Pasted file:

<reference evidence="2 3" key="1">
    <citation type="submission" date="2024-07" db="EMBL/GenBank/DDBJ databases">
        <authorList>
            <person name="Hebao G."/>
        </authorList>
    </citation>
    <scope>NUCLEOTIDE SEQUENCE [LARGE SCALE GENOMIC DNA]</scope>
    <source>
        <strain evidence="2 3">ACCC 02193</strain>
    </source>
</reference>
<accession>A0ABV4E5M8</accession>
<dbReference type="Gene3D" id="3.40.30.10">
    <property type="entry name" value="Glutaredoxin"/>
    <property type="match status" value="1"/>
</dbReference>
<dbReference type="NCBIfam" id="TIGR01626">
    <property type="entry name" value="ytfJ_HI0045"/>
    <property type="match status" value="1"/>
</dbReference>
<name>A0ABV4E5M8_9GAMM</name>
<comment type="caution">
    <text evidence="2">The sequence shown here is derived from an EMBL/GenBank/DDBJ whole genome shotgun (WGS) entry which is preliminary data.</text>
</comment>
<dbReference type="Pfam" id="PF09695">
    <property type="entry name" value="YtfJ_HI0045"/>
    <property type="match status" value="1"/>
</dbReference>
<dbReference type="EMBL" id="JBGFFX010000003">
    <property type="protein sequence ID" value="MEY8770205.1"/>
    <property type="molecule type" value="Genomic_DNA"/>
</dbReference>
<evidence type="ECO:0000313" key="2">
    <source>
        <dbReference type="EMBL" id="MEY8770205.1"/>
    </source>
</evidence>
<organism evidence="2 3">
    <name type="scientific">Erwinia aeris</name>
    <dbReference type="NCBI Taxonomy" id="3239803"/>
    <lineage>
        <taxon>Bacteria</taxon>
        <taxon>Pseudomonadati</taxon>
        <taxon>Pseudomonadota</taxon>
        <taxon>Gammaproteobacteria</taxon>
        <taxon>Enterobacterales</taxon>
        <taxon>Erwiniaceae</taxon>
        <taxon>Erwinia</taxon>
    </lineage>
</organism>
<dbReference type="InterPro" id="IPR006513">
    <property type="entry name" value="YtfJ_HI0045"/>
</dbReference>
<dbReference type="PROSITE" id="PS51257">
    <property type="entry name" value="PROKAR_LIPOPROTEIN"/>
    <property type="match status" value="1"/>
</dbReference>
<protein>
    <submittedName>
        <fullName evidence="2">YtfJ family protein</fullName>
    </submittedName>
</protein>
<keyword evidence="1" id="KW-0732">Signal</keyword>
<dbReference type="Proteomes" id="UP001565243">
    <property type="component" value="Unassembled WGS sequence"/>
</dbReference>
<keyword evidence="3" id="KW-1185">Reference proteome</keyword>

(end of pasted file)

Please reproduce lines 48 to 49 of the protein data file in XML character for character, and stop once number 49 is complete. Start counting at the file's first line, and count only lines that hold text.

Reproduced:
        <taxon>Erwinia</taxon>
    </lineage>